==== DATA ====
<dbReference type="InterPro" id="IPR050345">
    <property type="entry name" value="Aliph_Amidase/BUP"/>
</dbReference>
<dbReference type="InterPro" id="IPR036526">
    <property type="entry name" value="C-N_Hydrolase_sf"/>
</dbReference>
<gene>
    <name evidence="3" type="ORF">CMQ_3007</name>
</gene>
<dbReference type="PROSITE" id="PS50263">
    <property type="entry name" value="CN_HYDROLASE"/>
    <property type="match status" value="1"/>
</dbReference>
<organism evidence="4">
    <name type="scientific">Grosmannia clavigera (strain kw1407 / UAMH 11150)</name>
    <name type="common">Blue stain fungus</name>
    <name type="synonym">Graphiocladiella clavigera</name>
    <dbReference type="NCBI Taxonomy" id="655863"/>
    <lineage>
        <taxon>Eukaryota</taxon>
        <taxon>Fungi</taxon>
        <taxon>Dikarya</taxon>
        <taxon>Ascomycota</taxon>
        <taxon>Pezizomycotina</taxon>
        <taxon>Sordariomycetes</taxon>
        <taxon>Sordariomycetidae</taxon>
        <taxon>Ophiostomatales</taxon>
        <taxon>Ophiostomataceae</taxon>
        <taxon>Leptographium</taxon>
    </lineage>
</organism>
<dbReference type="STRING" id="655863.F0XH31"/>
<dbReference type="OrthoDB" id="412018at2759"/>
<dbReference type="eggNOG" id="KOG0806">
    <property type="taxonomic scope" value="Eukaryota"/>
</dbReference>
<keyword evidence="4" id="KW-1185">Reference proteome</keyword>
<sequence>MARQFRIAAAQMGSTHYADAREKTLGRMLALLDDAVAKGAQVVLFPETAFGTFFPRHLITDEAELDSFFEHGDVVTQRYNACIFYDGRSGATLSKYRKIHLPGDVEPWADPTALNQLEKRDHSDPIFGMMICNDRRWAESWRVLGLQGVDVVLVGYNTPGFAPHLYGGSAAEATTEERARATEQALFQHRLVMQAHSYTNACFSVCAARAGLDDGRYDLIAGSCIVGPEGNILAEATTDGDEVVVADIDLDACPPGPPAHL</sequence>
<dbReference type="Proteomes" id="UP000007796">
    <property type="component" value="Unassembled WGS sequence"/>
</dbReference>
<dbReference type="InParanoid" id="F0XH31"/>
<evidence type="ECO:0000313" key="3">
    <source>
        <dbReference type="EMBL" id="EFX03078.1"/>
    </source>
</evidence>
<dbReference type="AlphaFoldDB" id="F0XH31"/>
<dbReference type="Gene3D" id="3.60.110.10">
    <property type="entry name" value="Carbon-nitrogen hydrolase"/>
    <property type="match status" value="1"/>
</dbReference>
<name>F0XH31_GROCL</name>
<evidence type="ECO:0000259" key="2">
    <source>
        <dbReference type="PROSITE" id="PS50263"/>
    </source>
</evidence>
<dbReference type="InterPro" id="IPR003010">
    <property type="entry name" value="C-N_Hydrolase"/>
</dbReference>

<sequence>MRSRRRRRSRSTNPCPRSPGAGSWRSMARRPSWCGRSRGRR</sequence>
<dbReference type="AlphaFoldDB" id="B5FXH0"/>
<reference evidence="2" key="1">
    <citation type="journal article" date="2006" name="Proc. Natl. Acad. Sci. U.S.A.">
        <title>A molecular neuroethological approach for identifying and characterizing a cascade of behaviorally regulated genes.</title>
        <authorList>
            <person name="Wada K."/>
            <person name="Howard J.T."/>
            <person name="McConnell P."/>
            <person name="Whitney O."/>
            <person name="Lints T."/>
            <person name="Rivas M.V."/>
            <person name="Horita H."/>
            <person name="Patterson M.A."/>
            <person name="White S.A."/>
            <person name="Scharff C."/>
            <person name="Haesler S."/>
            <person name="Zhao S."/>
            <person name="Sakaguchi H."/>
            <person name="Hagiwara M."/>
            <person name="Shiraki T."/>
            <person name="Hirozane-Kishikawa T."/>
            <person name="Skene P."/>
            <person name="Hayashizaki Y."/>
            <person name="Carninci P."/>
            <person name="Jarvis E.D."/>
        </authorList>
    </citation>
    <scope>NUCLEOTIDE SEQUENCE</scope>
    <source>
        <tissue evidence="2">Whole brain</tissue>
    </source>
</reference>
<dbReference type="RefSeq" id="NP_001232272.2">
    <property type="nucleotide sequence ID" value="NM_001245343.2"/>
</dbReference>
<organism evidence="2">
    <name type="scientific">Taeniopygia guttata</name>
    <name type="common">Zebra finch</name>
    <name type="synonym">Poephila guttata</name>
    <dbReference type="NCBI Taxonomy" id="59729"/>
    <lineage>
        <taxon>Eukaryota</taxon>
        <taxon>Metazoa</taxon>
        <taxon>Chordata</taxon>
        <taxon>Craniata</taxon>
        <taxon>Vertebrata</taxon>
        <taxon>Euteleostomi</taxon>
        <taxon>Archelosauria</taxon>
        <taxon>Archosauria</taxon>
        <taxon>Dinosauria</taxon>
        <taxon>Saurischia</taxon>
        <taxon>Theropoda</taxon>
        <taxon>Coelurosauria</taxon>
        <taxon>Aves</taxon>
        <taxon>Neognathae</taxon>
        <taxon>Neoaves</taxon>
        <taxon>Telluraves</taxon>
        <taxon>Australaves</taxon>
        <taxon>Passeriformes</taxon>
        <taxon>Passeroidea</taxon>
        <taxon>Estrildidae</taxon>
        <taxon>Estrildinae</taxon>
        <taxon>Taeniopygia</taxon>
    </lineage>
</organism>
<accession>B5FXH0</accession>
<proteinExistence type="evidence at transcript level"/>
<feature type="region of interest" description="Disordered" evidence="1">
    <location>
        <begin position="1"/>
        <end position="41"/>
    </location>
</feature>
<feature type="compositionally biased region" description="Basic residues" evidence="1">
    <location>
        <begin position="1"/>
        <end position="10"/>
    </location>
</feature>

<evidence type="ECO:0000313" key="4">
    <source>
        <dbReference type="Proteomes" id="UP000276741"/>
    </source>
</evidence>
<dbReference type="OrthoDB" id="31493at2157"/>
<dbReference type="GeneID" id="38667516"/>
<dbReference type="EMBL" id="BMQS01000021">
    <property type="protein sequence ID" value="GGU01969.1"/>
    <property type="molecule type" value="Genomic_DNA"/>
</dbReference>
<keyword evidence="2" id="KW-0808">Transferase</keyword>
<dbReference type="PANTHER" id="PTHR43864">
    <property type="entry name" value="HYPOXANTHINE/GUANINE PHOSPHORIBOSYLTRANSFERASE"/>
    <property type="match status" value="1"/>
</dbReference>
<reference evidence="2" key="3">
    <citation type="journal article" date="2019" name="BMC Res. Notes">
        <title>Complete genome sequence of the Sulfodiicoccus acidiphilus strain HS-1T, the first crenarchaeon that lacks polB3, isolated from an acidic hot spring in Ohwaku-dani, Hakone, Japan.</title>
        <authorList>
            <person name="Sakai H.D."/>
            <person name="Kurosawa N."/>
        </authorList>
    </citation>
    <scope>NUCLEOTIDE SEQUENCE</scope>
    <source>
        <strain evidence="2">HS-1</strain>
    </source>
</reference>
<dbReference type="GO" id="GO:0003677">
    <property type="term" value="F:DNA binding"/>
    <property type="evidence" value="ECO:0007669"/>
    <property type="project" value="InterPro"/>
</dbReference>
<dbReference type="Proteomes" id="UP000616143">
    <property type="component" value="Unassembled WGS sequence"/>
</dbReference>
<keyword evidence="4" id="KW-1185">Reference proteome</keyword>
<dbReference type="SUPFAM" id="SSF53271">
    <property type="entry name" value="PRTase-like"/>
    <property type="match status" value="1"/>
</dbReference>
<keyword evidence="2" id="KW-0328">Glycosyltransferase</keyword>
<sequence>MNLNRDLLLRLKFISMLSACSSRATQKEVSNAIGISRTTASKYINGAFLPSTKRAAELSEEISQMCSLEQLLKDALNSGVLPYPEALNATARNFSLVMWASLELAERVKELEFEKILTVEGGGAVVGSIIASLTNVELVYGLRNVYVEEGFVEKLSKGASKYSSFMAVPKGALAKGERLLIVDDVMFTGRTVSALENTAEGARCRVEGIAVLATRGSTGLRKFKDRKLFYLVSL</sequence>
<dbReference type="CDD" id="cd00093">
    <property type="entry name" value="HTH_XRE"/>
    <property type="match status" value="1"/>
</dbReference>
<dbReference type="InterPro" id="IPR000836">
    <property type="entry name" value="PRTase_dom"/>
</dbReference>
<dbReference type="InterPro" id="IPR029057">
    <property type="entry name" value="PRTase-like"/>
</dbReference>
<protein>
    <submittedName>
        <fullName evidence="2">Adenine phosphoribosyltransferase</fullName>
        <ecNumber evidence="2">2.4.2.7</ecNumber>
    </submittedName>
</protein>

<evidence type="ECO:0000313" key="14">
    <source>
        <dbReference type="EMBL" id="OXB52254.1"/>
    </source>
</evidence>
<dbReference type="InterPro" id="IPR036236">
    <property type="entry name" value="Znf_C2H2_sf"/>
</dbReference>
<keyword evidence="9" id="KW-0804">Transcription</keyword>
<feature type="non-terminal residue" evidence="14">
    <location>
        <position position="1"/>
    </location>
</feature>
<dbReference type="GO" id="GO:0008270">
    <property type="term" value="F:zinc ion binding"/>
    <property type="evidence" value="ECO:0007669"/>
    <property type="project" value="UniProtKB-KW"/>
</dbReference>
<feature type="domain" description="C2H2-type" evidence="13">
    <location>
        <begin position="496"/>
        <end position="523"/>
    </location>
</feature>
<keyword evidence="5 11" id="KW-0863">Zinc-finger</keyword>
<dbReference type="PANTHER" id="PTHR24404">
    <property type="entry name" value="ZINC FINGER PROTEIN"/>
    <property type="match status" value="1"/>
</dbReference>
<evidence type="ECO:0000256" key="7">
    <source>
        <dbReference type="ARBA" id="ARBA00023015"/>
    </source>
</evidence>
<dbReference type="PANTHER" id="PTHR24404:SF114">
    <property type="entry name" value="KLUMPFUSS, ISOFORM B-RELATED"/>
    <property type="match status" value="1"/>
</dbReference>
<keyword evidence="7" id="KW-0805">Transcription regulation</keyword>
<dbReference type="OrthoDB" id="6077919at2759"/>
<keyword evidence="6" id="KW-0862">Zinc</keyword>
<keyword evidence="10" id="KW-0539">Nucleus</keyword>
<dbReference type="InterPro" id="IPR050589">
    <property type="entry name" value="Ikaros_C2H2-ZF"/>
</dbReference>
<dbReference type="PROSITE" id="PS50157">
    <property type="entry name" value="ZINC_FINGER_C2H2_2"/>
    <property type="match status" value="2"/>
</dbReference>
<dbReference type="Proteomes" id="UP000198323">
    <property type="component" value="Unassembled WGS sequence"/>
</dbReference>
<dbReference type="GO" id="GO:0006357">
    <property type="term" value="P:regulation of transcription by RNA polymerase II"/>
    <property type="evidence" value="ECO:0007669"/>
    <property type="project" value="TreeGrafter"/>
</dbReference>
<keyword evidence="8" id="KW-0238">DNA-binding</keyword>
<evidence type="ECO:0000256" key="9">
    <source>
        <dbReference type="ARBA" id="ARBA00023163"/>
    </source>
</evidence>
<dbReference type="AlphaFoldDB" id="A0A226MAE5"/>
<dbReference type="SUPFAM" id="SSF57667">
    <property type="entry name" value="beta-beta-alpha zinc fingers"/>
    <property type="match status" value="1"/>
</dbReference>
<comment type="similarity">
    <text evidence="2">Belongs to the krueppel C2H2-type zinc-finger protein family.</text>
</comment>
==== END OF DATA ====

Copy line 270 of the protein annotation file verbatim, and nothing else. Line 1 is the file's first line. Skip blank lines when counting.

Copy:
</dbReference>